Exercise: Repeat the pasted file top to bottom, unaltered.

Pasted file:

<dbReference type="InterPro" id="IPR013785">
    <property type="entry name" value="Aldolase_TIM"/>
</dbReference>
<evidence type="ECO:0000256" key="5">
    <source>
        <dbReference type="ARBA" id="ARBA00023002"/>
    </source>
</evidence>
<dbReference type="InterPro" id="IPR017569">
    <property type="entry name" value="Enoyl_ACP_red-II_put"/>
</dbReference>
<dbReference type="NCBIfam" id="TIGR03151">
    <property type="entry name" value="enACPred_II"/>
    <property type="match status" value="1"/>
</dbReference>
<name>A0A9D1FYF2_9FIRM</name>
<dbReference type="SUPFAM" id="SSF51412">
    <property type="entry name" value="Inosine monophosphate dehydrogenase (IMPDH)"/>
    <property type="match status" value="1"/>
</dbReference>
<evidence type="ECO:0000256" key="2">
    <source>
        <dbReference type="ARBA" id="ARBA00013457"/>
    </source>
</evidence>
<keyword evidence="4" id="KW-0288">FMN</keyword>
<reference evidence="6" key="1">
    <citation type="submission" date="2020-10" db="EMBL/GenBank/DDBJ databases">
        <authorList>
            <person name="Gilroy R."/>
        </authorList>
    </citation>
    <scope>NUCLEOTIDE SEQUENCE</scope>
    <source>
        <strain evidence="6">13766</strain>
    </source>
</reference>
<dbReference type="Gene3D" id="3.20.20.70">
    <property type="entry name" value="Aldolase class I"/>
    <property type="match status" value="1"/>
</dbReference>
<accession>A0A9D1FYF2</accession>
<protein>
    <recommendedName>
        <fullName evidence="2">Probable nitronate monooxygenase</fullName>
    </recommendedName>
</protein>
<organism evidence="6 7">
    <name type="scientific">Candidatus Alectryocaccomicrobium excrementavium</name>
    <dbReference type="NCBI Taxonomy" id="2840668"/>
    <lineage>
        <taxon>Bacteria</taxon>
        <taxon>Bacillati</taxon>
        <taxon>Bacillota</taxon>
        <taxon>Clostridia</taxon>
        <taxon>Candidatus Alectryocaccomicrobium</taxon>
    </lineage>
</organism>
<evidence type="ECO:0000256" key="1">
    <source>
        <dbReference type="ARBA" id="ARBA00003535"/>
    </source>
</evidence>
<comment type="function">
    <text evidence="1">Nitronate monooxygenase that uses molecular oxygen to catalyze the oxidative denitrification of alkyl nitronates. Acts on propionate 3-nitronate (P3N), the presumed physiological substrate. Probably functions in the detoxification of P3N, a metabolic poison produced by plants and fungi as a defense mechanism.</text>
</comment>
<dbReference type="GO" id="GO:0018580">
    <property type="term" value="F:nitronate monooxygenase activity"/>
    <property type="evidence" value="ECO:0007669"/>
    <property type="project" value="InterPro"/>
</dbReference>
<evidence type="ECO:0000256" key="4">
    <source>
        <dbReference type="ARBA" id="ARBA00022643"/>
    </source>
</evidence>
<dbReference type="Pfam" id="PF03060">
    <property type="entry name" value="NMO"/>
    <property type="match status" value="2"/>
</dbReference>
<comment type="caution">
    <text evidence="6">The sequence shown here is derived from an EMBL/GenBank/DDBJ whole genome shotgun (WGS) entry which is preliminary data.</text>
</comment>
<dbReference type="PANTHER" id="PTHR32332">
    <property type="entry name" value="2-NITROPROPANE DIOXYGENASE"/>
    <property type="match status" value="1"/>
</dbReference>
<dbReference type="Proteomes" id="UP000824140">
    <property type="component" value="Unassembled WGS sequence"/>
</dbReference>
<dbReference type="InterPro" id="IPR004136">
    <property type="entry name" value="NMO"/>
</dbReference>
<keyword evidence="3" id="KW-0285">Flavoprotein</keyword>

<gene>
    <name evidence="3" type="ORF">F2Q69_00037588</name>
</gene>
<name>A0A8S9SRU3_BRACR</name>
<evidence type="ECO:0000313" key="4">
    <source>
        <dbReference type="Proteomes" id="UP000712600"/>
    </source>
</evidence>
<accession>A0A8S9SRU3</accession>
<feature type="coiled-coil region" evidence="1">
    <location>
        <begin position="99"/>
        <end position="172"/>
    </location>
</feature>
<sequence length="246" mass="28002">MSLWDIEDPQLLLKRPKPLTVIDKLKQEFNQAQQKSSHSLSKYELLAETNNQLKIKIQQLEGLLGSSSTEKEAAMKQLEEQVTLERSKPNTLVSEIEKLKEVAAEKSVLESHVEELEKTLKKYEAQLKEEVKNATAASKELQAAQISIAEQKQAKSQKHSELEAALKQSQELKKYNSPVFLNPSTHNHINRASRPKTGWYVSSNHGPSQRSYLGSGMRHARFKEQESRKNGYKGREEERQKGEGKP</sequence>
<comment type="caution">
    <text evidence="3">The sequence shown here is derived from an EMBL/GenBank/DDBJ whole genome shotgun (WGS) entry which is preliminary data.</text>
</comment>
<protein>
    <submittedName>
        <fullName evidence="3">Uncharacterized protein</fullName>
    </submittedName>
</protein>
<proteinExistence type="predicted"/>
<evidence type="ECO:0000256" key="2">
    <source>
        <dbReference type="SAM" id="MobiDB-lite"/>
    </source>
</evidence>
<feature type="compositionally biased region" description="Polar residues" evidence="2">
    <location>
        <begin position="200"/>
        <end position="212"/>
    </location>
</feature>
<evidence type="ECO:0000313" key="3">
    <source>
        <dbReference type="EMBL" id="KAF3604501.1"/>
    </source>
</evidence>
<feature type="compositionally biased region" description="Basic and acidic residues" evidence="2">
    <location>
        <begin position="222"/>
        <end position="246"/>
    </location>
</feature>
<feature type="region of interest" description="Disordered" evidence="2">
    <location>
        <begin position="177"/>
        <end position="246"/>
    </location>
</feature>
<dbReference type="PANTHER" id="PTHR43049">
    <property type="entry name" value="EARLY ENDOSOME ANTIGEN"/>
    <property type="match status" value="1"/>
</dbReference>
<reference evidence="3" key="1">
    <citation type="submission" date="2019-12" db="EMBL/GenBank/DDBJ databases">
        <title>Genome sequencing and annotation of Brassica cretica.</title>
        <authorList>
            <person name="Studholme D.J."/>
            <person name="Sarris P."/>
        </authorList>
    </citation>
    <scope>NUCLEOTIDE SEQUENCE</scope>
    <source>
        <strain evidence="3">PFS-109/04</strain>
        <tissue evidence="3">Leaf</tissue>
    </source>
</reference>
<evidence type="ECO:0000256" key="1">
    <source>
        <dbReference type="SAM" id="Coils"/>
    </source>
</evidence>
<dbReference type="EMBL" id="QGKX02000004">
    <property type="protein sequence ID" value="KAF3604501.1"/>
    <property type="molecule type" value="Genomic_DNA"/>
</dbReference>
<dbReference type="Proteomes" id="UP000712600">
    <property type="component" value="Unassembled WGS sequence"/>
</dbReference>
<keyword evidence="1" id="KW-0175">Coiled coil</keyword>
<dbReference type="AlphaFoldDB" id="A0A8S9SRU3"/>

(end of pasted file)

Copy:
<dbReference type="InterPro" id="IPR013785">
    <property type="entry name" value="Aldolase_TIM"/>
</dbReference>
<evidence type="ECO:0000256" key="5">
    <source>
        <dbReference type="ARBA" id="ARBA00023002"/>
    </source>
</evidence>
<dbReference type="InterPro" id="IPR017569">
    <property type="entry name" value="Enoyl_ACP_red-II_put"/>
</dbReference>
<dbReference type="NCBIfam" id="TIGR03151">
    <property type="entry name" value="enACPred_II"/>
    <property type="match status" value="1"/>
</dbReference>
<name>A0A9D1FYF2_9FIRM</name>
<dbReference type="SUPFAM" id="SSF51412">
    <property type="entry name" value="Inosine monophosphate dehydrogenase (IMPDH)"/>
    <property type="match status" value="1"/>
</dbReference>
<evidence type="ECO:0000256" key="2">
    <source>
        <dbReference type="ARBA" id="ARBA00013457"/>
    </source>
</evidence>
<keyword evidence="4" id="KW-0288">FMN</keyword>
<reference evidence="6" key="1">
    <citation type="submission" date="2020-10" db="EMBL/GenBank/DDBJ databases">
        <authorList>
            <person name="Gilroy R."/>
        </authorList>
    </citation>
    <scope>NUCLEOTIDE SEQUENCE</scope>
    <source>
        <strain evidence="6">13766</strain>
    </source>
</reference>
<dbReference type="Gene3D" id="3.20.20.70">
    <property type="entry name" value="Aldolase class I"/>
    <property type="match status" value="1"/>
</dbReference>
<accession>A0A9D1FYF2</accession>
<protein>
    <recommendedName>
        <fullName evidence="2">Probable nitronate monooxygenase</fullName>
    </recommendedName>
</protein>
<organism evidence="6 7">
    <name type="scientific">Candidatus Alectryocaccomicrobium excrementavium</name>
    <dbReference type="NCBI Taxonomy" id="2840668"/>
    <lineage>
        <taxon>Bacteria</taxon>
        <taxon>Bacillati</taxon>
        <taxon>Bacillota</taxon>
        <taxon>Clostridia</taxon>
        <taxon>Candidatus Alectryocaccomicrobium</taxon>
    </lineage>
</organism>
<evidence type="ECO:0000256" key="1">
    <source>
        <dbReference type="ARBA" id="ARBA00003535"/>
    </source>
</evidence>
<comment type="function">
    <text evidence="1">Nitronate monooxygenase that uses molecular oxygen to catalyze the oxidative denitrification of alkyl nitronates. Acts on propionate 3-nitronate (P3N), the presumed physiological substrate. Probably functions in the detoxification of P3N, a metabolic poison produced by plants and fungi as a defense mechanism.</text>
</comment>
<dbReference type="GO" id="GO:0018580">
    <property type="term" value="F:nitronate monooxygenase activity"/>
    <property type="evidence" value="ECO:0007669"/>
    <property type="project" value="InterPro"/>
</dbReference>
<evidence type="ECO:0000256" key="4">
    <source>
        <dbReference type="ARBA" id="ARBA00022643"/>
    </source>
</evidence>
<dbReference type="Pfam" id="PF03060">
    <property type="entry name" value="NMO"/>
    <property type="match status" value="2"/>
</dbReference>
<comment type="caution">
    <text evidence="6">The sequence shown here is derived from an EMBL/GenBank/DDBJ whole genome shotgun (WGS) entry which is preliminary data.</text>
</comment>
<dbReference type="PANTHER" id="PTHR32332">
    <property type="entry name" value="2-NITROPROPANE DIOXYGENASE"/>
    <property type="match status" value="1"/>
</dbReference>
<dbReference type="Proteomes" id="UP000824140">
    <property type="component" value="Unassembled WGS sequence"/>
</dbReference>
<dbReference type="InterPro" id="IPR004136">
    <property type="entry name" value="NMO"/>
</dbReference>
<keyword evidence="3" id="KW-0285">Flavoprotein</keyword>

<gene>
    <name evidence="3" type="ORF">F2Q69_00037588</name>
</gene>
<name>A0A8S9SRU3_BRACR</name>
<evidence type="ECO:0000313" key="4">
    <source>
        <dbReference type="Proteomes" id="UP000712600"/>
    </source>
</evidence>
<accession>A0A8S9SRU3</accession>
<feature type="coiled-coil region" evidence="1">
    <location>
        <begin position="99"/>
        <end position="172"/>
    </location>
</feature>
<sequence length="246" mass="28002">MSLWDIEDPQLLLKRPKPLTVIDKLKQEFNQAQQKSSHSLSKYELLAETNNQLKIKIQQLEGLLGSSSTEKEAAMKQLEEQVTLERSKPNTLVSEIEKLKEVAAEKSVLESHVEELEKTLKKYEAQLKEEVKNATAASKELQAAQISIAEQKQAKSQKHSELEAALKQSQELKKYNSPVFLNPSTHNHINRASRPKTGWYVSSNHGPSQRSYLGSGMRHARFKEQESRKNGYKGREEERQKGEGKP</sequence>
<comment type="caution">
    <text evidence="3">The sequence shown here is derived from an EMBL/GenBank/DDBJ whole genome shotgun (WGS) entry which is preliminary data.</text>
</comment>
<protein>
    <submittedName>
        <fullName evidence="3">Uncharacterized protein</fullName>
    </submittedName>
</protein>
<proteinExistence type="predicted"/>
<evidence type="ECO:0000256" key="2">
    <source>
        <dbReference type="SAM" id="MobiDB-lite"/>
    </source>
</evidence>
<feature type="compositionally biased region" description="Polar residues" evidence="2">
    <location>
        <begin position="200"/>
        <end position="212"/>
    </location>
</feature>
<evidence type="ECO:0000313" key="3">
    <source>
        <dbReference type="EMBL" id="KAF3604501.1"/>
    </source>
</evidence>
<feature type="compositionally biased region" description="Basic and acidic residues" evidence="2">
    <location>
        <begin position="222"/>
        <end position="246"/>
    </location>
</feature>
<feature type="region of interest" description="Disordered" evidence="2">
    <location>
        <begin position="177"/>
        <end position="246"/>
    </location>
</feature>
<dbReference type="PANTHER" id="PTHR43049">
    <property type="entry name" value="EARLY ENDOSOME ANTIGEN"/>
    <property type="match status" value="1"/>
</dbReference>
<reference evidence="3" key="1">
    <citation type="submission" date="2019-12" db="EMBL/GenBank/DDBJ databases">
        <title>Genome sequencing and annotation of Brassica cretica.</title>
        <authorList>
            <person name="Studholme D.J."/>
            <person name="Sarris P."/>
        </authorList>
    </citation>
    <scope>NUCLEOTIDE SEQUENCE</scope>
    <source>
        <strain evidence="3">PFS-109/04</strain>
        <tissue evidence="3">Leaf</tissue>
    </source>
</reference>
<evidence type="ECO:0000256" key="1">
    <source>
        <dbReference type="SAM" id="Coils"/>
    </source>
</evidence>
<dbReference type="EMBL" id="QGKX02000004">
    <property type="protein sequence ID" value="KAF3604501.1"/>
    <property type="molecule type" value="Genomic_DNA"/>
</dbReference>
<dbReference type="Proteomes" id="UP000712600">
    <property type="component" value="Unassembled WGS sequence"/>
</dbReference>
<keyword evidence="1" id="KW-0175">Coiled coil</keyword>
<dbReference type="AlphaFoldDB" id="A0A8S9SRU3"/>